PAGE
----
Suffering a dog attack is always frightening. When angered, dogs can be extremely vicious and intimidating. Large and strong dogs in particular have the potential to cause a great deal of bodily harm if they attack a human.
New York State has a limited dog bite law. Under this law, the dog owner is held accountable for all medical and veterinary bills, but not necessarily for the attack itself. Because New York is also considered to be a “one-bite state,” the owner, in general, will not be held accountable for the animal’s first instance of biting another person.
Dog Bites and Strict Liability
Under the strict liability law of New York, a dog’s owner – meaning the person who watches over the animal – is responsible for the medical or veterinarian bills associated with the injuries caused by its attack. If the dog attacks another human, pet, or farm animal and causes injury or death, then the owner must cover the medical costs. The owner, however, is not necessarily liable for any other damages.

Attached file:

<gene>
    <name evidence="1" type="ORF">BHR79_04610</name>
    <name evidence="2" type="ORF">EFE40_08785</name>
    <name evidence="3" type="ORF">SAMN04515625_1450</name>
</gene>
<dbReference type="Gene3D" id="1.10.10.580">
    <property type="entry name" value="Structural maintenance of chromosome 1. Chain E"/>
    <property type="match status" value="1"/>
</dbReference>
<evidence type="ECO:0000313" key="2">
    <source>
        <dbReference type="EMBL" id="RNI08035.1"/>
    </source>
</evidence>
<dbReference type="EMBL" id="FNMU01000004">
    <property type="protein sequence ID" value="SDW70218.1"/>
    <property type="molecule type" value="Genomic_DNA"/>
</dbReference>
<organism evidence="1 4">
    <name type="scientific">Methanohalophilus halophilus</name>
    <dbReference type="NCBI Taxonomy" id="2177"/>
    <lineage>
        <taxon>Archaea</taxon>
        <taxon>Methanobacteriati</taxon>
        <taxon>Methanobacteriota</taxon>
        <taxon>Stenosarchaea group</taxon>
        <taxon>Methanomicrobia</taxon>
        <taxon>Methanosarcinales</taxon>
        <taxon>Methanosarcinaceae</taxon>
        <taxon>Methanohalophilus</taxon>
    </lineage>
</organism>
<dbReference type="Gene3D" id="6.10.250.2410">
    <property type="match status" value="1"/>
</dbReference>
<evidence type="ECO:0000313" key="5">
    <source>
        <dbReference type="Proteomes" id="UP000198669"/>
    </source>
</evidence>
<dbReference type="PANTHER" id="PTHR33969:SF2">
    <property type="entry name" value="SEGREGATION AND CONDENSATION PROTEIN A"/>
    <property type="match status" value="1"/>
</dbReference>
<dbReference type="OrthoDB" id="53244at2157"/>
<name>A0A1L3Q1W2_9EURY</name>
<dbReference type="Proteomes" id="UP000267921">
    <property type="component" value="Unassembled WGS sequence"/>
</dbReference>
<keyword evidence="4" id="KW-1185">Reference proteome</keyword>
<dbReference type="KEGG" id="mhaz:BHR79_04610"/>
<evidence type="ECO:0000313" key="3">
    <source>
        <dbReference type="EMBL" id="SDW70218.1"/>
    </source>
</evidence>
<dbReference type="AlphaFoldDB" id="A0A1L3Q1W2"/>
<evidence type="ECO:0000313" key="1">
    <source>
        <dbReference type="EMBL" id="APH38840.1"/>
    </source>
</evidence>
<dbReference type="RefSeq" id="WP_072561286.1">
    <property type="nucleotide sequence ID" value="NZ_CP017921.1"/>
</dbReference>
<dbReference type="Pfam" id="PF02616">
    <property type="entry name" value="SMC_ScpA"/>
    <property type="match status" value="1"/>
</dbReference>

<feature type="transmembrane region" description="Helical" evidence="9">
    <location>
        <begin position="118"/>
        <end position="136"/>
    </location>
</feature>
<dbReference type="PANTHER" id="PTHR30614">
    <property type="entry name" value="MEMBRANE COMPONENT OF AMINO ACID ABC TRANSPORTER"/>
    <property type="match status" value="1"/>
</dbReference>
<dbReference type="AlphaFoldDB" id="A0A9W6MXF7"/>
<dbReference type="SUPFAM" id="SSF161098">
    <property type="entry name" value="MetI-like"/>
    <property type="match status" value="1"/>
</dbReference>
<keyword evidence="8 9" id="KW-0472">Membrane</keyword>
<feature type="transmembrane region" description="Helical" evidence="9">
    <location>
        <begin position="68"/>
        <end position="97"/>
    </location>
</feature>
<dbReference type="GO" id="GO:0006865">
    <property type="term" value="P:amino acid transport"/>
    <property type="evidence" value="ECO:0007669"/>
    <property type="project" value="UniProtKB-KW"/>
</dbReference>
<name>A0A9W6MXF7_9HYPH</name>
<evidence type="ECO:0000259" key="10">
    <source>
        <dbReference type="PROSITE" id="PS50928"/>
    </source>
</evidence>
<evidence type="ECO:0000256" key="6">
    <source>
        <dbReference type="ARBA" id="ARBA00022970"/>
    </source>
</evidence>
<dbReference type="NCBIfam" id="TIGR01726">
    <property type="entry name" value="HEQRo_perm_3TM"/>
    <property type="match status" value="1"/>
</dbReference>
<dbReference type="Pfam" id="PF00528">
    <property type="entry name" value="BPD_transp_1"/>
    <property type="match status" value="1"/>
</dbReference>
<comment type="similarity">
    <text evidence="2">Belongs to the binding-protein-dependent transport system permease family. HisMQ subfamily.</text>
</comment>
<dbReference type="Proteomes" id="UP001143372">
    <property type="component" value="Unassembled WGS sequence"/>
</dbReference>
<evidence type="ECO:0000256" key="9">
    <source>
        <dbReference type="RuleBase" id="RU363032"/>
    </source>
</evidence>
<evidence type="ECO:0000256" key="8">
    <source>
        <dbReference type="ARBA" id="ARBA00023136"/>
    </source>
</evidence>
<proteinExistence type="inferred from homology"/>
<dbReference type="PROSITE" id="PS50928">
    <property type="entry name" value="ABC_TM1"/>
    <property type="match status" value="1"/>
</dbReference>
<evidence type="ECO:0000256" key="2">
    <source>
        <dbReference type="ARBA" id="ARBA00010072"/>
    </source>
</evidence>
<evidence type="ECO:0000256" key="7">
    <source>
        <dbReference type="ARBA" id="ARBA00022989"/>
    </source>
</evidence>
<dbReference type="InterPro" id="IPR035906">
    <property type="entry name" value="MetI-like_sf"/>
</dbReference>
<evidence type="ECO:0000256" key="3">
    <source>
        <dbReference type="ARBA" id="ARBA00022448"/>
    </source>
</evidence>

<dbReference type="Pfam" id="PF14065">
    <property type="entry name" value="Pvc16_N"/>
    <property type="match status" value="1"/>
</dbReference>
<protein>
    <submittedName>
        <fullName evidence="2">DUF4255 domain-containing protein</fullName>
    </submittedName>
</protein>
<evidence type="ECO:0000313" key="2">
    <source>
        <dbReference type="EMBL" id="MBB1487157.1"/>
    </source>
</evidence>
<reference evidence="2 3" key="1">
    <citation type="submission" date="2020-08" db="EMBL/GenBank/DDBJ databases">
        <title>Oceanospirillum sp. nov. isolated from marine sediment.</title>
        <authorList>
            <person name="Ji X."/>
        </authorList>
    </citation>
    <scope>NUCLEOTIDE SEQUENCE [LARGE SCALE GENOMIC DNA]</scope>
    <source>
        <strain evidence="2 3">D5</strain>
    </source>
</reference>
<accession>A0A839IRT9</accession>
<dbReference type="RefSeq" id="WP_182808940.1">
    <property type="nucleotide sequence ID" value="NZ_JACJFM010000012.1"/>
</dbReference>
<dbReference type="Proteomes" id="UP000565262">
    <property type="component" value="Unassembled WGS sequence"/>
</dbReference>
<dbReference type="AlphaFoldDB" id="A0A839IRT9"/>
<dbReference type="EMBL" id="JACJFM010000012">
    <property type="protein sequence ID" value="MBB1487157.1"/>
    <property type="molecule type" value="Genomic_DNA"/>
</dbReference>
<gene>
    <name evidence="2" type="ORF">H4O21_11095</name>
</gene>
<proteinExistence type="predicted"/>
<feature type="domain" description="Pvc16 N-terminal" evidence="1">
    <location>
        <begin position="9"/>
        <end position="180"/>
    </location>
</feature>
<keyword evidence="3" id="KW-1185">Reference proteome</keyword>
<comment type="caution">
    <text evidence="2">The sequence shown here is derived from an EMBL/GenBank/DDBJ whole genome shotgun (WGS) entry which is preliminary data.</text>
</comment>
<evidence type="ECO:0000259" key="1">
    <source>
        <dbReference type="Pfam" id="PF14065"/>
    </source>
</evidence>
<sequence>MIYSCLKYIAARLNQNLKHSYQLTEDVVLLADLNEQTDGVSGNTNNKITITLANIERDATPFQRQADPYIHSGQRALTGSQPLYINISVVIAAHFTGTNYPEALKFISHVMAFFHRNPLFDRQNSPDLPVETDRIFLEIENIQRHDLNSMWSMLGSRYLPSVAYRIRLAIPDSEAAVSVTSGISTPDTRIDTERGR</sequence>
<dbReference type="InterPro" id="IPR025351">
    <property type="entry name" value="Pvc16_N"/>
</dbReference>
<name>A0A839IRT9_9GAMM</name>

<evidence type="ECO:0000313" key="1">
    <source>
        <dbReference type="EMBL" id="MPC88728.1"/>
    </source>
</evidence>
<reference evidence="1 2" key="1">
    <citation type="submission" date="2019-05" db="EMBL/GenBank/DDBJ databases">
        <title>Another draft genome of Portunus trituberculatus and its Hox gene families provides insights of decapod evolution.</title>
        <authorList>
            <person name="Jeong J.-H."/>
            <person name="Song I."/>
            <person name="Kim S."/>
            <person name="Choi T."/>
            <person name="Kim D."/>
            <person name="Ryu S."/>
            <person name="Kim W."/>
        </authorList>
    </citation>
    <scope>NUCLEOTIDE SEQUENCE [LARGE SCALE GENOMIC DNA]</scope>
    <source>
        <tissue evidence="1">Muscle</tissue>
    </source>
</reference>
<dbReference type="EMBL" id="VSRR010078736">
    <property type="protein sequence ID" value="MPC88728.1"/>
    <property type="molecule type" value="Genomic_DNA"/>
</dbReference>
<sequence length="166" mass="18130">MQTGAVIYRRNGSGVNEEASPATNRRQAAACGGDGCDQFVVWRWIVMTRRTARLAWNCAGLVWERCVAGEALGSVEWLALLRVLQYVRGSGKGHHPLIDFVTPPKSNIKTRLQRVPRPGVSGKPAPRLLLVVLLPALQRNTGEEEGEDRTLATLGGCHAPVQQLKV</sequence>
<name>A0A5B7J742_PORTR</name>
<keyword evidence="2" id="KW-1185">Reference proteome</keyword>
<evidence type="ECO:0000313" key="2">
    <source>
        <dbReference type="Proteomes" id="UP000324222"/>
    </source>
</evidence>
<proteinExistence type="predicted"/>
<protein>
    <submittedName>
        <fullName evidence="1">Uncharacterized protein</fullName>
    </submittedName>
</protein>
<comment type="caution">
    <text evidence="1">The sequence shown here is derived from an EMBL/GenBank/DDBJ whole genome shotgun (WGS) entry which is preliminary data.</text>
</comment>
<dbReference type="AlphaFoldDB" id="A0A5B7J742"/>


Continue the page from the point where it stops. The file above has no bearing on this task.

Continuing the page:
The One Bite Rule
New York is one of 18 states that uphold the so-called “one bite” rule. Under this law, the dog and its owner are given a “first free bite.” Basically, the first time that the dog attacks another human or animal, if it has not shown any signs of vicious behavior beforehand, it is let off the hook. However, dogs that have had dangerous tendencies in the past will not be allowed this one free bite.
If you have suffered physical or emotional injury as the result of a dog bite, then the New York City personal injury lawyers of Orlow, Orlow & Orlow, P.C. can help you.